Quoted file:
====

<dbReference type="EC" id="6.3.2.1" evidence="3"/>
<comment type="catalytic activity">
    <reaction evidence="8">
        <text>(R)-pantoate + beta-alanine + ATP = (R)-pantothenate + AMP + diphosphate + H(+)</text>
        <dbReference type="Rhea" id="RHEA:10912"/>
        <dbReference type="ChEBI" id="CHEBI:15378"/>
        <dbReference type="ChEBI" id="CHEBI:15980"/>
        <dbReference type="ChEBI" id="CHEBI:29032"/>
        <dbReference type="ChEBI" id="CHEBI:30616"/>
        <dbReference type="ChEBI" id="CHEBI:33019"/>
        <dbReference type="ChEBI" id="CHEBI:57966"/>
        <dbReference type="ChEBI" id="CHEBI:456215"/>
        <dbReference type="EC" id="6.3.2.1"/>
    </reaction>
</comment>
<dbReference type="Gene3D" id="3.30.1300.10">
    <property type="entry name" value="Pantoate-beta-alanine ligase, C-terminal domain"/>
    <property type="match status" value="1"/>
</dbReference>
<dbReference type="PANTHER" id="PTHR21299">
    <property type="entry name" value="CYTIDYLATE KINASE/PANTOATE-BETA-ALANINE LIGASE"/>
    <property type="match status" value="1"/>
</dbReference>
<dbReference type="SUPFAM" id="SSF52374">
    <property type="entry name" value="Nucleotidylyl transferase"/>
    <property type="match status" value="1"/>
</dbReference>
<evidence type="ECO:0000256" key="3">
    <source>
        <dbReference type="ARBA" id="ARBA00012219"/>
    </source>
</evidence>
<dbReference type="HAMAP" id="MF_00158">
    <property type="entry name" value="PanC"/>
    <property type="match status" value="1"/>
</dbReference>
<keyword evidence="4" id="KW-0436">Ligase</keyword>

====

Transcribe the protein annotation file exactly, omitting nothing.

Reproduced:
<dbReference type="EC" id="6.3.2.1" evidence="3"/>
<comment type="catalytic activity">
    <reaction evidence="8">
        <text>(R)-pantoate + beta-alanine + ATP = (R)-pantothenate + AMP + diphosphate + H(+)</text>
        <dbReference type="Rhea" id="RHEA:10912"/>
        <dbReference type="ChEBI" id="CHEBI:15378"/>
        <dbReference type="ChEBI" id="CHEBI:15980"/>
        <dbReference type="ChEBI" id="CHEBI:29032"/>
        <dbReference type="ChEBI" id="CHEBI:30616"/>
        <dbReference type="ChEBI" id="CHEBI:33019"/>
        <dbReference type="ChEBI" id="CHEBI:57966"/>
        <dbReference type="ChEBI" id="CHEBI:456215"/>
        <dbReference type="EC" id="6.3.2.1"/>
    </reaction>
</comment>
<dbReference type="Gene3D" id="3.30.1300.10">
    <property type="entry name" value="Pantoate-beta-alanine ligase, C-terminal domain"/>
    <property type="match status" value="1"/>
</dbReference>
<dbReference type="PANTHER" id="PTHR21299">
    <property type="entry name" value="CYTIDYLATE KINASE/PANTOATE-BETA-ALANINE LIGASE"/>
    <property type="match status" value="1"/>
</dbReference>
<dbReference type="SUPFAM" id="SSF52374">
    <property type="entry name" value="Nucleotidylyl transferase"/>
    <property type="match status" value="1"/>
</dbReference>
<evidence type="ECO:0000256" key="3">
    <source>
        <dbReference type="ARBA" id="ARBA00012219"/>
    </source>
</evidence>
<dbReference type="HAMAP" id="MF_00158">
    <property type="entry name" value="PanC"/>
    <property type="match status" value="1"/>
</dbReference>
<keyword evidence="4" id="KW-0436">Ligase</keyword>